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Victor Wogen resigns as alderman

DeKALB – DeKalb alderman Victor Wogen stepped down from office early Monday morning, citing that a difficult divorce is making it hard for him to represent the community.

He announced his resignation about 8 a.m. on WLBK 1360-AM. In the 12-minute interview with morning-show host Terry Ryan, Wogen said his decision was based solely on personal reasons and not to controversy surrounding city contracts awarded to his now-defunct masonry company.

"With what we're going through in the personal life, the alderman position in the whole scheme of things is really, really not important to me at this point," Wogen said on-air. "And I think for me and my kids to move forward, we need to just concentrate on what we need to do for the future and we need to move on."

Wogen was charged in August with two counts of domestic battery after police said he shoved his wife during an argument. The case is scheduled for a status hearing Jan. 7.

DeKalb Mayor Kris Povlsen said he had spoken to Wogen and knew about his plans to resign.

"We've talked about this for the last couple of months," Povlsen said. "I encouraged him to really evaluate his life and his ability to responsibly serve the citizens of the 3rd Ward, and he came to the decision it was important he move on and attend to issues in his personal life."

Wogen faxed a letter of resignation to Povlsen at City Hall on Monday. In the letter, Wogen stated that "it has been an honor to serve the residents of the 3rd Ward and I wish you and the rest of the city future success."

Attempts to reach Wogen for comment were unsuccessful.

Because there are less than 18 months left in Wogen's term – his seat is up for election in April 2011 – the mayor can appoint someone to fill the vacancy. A special election is held if there are more than 18 months left in a vacant officeholder's term, according to city code.

Anyone interested in the seat can call or e-mail Povlsen, who hopes to have a new alderman sworn in by the end of January.

"The good news is, in terms of meetings, this is our last one until January," Povlsen said. "I would hope over the next two to three weeks, I can talk to the aldermen and get a sense of who they would support."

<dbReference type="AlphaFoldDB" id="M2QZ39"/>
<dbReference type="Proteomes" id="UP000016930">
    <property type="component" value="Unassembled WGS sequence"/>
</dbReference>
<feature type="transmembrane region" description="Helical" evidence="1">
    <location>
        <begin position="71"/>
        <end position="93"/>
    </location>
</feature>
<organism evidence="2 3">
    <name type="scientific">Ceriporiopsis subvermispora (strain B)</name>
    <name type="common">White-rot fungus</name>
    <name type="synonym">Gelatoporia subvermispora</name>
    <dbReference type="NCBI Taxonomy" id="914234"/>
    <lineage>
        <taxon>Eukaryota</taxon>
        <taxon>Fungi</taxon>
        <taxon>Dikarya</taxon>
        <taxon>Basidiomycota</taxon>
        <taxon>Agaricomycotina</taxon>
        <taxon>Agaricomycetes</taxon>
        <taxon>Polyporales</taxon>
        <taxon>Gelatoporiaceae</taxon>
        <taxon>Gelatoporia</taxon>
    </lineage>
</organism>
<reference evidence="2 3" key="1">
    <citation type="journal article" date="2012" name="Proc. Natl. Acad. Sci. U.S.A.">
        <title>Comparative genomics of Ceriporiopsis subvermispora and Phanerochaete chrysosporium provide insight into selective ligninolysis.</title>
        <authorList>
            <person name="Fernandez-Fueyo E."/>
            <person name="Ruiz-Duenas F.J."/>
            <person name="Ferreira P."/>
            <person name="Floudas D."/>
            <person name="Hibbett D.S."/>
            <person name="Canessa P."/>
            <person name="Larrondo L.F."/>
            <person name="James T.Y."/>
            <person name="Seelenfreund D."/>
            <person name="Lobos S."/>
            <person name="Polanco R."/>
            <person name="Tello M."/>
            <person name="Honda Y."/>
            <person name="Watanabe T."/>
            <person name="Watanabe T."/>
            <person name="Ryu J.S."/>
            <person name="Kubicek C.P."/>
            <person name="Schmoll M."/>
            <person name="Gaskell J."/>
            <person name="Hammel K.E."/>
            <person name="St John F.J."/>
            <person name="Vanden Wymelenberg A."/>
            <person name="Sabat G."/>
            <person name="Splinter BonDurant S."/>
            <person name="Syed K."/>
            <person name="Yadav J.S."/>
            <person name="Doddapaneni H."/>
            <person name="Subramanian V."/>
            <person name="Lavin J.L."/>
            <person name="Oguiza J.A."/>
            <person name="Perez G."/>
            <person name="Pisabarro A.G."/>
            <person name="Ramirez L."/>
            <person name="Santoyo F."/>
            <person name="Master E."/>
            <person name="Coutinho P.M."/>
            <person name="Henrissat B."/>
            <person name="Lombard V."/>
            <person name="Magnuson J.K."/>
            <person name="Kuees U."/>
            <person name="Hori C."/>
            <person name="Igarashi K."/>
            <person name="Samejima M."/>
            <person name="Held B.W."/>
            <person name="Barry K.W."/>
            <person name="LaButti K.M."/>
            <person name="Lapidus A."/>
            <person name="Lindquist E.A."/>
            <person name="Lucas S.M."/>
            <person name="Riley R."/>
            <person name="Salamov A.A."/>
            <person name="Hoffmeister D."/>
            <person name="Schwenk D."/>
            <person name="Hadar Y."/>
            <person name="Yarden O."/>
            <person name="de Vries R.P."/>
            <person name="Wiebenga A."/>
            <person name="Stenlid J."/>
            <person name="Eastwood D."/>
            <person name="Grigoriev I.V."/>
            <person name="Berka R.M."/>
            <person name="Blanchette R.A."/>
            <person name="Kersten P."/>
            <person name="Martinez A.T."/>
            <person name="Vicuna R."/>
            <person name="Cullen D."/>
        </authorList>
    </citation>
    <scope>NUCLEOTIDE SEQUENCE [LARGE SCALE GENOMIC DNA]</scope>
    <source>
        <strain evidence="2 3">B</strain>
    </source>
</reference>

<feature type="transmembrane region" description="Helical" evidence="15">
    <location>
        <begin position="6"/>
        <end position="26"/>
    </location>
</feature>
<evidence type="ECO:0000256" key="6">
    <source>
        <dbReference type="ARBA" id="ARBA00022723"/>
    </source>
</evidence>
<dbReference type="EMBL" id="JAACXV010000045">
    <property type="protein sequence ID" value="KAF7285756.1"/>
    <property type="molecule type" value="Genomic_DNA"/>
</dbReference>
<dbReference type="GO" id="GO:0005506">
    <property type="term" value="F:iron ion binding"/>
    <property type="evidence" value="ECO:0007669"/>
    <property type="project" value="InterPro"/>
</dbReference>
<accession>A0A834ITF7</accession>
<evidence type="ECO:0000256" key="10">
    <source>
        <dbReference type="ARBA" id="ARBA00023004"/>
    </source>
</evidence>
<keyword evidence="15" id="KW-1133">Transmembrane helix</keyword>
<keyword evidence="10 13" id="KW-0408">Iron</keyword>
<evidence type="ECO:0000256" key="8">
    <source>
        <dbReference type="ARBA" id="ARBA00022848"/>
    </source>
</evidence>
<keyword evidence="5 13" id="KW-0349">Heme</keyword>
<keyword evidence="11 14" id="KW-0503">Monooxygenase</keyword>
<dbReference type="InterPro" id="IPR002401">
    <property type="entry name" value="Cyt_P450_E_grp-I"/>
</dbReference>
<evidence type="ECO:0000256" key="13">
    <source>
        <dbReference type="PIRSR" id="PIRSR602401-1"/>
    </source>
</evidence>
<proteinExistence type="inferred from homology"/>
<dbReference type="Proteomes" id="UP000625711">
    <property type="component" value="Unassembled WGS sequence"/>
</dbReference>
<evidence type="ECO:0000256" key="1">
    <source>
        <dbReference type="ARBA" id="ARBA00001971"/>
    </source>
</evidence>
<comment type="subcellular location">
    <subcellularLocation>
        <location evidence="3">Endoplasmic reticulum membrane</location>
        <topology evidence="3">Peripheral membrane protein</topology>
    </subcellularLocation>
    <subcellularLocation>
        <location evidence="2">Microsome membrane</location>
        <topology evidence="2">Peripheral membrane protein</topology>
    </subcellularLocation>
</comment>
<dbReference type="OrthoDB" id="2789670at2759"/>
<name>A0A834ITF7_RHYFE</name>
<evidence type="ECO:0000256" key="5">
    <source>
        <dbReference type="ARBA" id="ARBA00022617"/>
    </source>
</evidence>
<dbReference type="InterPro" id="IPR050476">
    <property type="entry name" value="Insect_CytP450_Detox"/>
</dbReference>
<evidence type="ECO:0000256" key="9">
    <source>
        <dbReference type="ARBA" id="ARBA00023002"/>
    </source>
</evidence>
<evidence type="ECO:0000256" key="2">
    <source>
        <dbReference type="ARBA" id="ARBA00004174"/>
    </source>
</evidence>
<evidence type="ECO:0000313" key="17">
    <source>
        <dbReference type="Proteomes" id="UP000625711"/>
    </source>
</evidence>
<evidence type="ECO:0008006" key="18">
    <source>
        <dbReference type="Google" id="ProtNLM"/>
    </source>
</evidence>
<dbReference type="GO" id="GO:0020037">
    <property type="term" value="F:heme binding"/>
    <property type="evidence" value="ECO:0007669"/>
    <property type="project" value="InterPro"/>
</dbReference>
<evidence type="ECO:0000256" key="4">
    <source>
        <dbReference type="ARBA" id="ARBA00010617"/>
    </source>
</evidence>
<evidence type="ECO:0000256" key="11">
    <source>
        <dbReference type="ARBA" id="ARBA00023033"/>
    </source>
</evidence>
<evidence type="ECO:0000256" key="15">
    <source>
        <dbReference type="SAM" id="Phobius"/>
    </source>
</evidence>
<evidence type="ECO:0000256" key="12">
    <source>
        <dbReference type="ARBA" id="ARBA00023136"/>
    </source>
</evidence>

One resident urged that process be done with care.

"I encourage Mayor Povlsen, when you do go through the process of vetting... that you vet these people, or the person, thoroughly so we have an idea of who is going to be filling the position of the alderman of the 3rd Ward," said John Duerk during a public comments portion of the meeting.

Fines dropped

Before his resignation, Wogen was facing fines totaling $500 for missing two regular city council meetings in November. According to city code, aldermen can be fined if they don't provide a good reason for being absent.

The fines were dropped Monday as he is no longer a sitting alderman.

"Since Mr. Wogen is no longer a member of the city council, it is my opinion he cannot be fined," City Attorney Norma Guess said.

Regarding the absence policy, Povlsen said that typically, aldermen call in advance if they know they won't be attending a meeting.

But although a fine has not been imposed on an alderman before, he does not think this instance will set a precedence of bringing on fines every time an alderman is absent, with or without good reason.

"One thing I don't like about the policy is that aldermen and the mayor do a lot more work than attend a meeting," Povlsen said.

However, if an alderman is forgoing duties for an extended period of time, "action needs to be taken," he said.

Reforms get green light

The DeKalb City Council approved major changes to financial policies on Monday.

Povlsen broke a tie vote of 3-3, with aldermen Brendon Gallagher, Dave Baker and Brent Keller opposing the series of changes that gives the council more power in spending decisions that stemmed from Wogen's former company performing work on public projects in 2008.

The sticking point was whether the city council should have control over all purchases over $10,000 or $20,000. Baker made an amendment, which failed, that would allow the city manager to approve fuel purchases up to $20,000, but that all other spending under $10,000 would be the council's authority.

Debate centered around whether giving the council more spending discretion may result in specially called meetings to take care of routine business, thus slowing down government.

In the end, the council kept that spending threshold at $20,000 – unless it involves a city worker or elected official. If an employee or official has financial interest and the contract is between $1,500 and $20,000, the city council must now take action.

Another change requires city council members to file a disclosure statement and statement of economic interests.

The latest firestorm surrounding Wogen is not the first. Before taking office in 2007, he admitted to having a hand in getting a controversial political brochure into voters' mailboxes the day before the election, in which he beat three-term incumbent Steve Kapitan by 14 votes out of 854 cast.

Wogen initially denied any involvement with the anonymous mailing, but later, after being confronted with a report from a postal employee who saw Wogen bring the brochures to the post office, he admitted he helped pay for their postage.

• Daily Chronicle reporter Dana Herra contributed to this report.

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